Mobile Computers Guide

PDA’s and Handheld Computers

Originally, portable barcode scanners were known as Portable Data Terminals (PDT’s). At the time of their introduction, these devices were leading edge technology in mobile data collection. Developed before the first viable laptop, PDT’s were the fathers of the modern PDA. Developed to work in an environment where portability and durability were absolute requirements, PDT’s pushed the limits of small screen displays, low voltage memory, and battery technology. PDT’s used proprietary programming tools to develop applications that performed specific and narrow data collection tasks within the enterprise.

With the introduction and popularity of PalmOS PDA’s in the late 1990’s, mobile data collection in a compact platform became widely available. Mobile data collection was able to run a range of applications which were developed by PDA enthusiasts using common programming tools. Where PDT’s could only run custom programs for specific tasks developed at high costs, the PDA user could not only run the suite of programs bundled with the PalmOS like Contacts, Calendar and Notes but could augment the capability of the PDA by including other widely available programs with specific functions like worksheet, word processing and e-book readers. The market for mobile computing was expanding and Microsoft soon entered the arena with the introduction of the PocketPC operating system.

PDT’s developed and evolved as well, mimicking PDA devices and adopting their operating systems. Because of the “business” focus of the PDT market, all manufacturers eventually adopted the PocketPC / Windows Mobile operating system for their devices. The term “Portable Data Collector” became obsolete as a descriptive term as the devices were now capable of so many more tasks. With the release of cell network and the subsequent ability of Windows Mobile to support cell network communication, this gave PDT manufacturers the ability to offer “real-time” data collection and common data source updates in any environment. From the warehouse to the mobile sales force, this new generation of PDT’s could offer solutions to any data collection need using rugged devices with integrated barcode scanners.

Today, the most common term used to describe these devices is Mobile Computer. Mobile Computers are generally available with either Windows CE, Windows Mobile and Android as an OS and they continue to be one of the most effective barcode solutions when it is not practical to bring the items scanned to the computers location point. Their use generally replaces an existing paper-based system thus avoiding all the manual re-entry of the paperwork. The Mobile Computer provides a convenient and efficient way of collecting data whilst away from the computer. When the data is collected and processed the data can be uploaded to the host system. Data can be collected in batch mode, utilise RF (Radio Frequency) or use the 3/4G Cell Networks for applications demanding real time access to the host computer virtually anywhere.

When choosing a Mobile Computer you should consider the following characteristics:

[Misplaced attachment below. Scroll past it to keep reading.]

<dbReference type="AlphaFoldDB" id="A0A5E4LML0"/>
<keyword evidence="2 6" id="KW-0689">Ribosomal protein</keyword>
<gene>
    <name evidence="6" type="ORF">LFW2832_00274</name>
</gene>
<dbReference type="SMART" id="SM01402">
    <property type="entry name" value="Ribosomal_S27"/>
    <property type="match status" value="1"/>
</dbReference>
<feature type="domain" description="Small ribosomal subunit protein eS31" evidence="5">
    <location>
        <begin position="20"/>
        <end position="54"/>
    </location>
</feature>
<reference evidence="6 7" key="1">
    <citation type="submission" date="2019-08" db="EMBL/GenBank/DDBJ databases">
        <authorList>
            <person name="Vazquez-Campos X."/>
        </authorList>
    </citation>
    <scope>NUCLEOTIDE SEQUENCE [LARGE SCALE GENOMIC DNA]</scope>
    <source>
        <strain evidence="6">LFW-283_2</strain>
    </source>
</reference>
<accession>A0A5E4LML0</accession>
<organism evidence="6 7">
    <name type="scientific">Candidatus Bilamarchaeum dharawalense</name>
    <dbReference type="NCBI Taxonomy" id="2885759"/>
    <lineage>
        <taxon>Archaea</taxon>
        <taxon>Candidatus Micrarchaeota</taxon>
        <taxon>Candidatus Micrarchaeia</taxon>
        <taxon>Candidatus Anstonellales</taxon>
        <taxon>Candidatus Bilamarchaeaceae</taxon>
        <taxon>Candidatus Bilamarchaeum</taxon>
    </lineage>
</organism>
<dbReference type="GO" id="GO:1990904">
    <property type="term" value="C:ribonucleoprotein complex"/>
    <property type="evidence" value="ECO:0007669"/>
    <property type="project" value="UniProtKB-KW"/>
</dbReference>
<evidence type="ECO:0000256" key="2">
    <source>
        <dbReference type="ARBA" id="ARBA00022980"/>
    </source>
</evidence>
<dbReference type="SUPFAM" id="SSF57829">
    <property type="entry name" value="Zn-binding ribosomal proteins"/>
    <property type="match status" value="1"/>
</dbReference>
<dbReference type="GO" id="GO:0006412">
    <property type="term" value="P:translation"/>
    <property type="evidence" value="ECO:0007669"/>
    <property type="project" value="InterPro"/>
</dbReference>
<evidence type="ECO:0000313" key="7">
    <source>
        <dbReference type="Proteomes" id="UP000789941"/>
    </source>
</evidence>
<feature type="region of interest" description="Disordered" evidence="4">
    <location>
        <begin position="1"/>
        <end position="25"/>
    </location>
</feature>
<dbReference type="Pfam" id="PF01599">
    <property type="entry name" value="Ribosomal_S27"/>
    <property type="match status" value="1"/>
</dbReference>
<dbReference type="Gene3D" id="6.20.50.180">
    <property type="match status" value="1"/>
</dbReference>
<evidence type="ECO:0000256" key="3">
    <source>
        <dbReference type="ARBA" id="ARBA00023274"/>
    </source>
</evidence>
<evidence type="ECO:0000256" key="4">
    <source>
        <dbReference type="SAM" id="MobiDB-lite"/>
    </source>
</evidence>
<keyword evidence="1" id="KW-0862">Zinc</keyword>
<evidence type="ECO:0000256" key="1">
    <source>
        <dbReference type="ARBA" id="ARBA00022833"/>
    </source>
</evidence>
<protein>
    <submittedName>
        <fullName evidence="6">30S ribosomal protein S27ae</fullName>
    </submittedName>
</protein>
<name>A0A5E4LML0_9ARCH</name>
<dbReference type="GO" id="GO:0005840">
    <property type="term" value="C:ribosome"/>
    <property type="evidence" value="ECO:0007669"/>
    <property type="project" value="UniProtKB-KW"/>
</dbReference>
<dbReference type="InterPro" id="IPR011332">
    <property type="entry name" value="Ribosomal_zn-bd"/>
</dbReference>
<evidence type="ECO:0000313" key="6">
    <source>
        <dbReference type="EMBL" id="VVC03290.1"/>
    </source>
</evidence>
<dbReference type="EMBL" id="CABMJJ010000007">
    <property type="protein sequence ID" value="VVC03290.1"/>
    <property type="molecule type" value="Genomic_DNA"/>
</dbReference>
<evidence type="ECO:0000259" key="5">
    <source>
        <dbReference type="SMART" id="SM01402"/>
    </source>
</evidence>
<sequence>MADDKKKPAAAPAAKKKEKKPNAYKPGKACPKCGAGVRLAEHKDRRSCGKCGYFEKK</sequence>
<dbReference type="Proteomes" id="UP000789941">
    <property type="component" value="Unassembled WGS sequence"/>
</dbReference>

Keyboard – The keyboard is one of the most prominent features on a PDA, hence several layouts are often available on models. The keyboard selected should suit the application being used on the PDA. The keys should be large enough to be used accurately by any operator. For example, if the Mobile Computer is to be used by an operator wearing gloves, the keyboard should not be so small that incorrect keys may be pressed in error. Many PDA’s offers numeric only keyboards, ‘shifted’ alphanumeric and numeric keyboard and full alphanumeric and numeric keyboards on single keys. In some applications, it may be necessary to consider the amount of keyboard input and select the best fit.

LCD display – The display should be large enough to be easily seen and give meaningful prompts to the operator to display adequate data for validation purposes. Displays come in various sizes and most displays have a backlight function so that the terminal may be used in poor light conditions. With the majority of new devices using Microsoft as an operating System, the larger screen has become more important as the small icons on the desktop are difficult to see on these small screens.

Touch screen display – The display may also act as an input device. This pen-based interface is useful for form filling or applications that require signature capture. The operator does not rely on traditional push button controls but uses a ‘pen’ stylus to hand write characters on the screen, touch select characters from a virtual keyboard or capture the operator’s signature. Devices with touchscreen displays are available in many different formats including varying display sizes and methods of input. These units may have a scanner built in, character recognition software and touch entry, ideal if the operator does not have keyboard skills.

Barcode scanner option – When considering the purchase of a mobile computer the operation and handling should be a key decision in the selection process. The size and weight are also particularly important. Many devices are now smaller and lighter and have pistol grips specific to warehouse applications. 1D and 2D scanner options are now integral to most units. The difference is single or dual handed operation i.e. does the user need both hands to operate the barcode scanning equipment. Another consideration is the distance the operator be scanning the barcode. You do not want to order a long range scanner if most of your scanning will be done at close range – the long range scanners can be difficult to use up close to a code.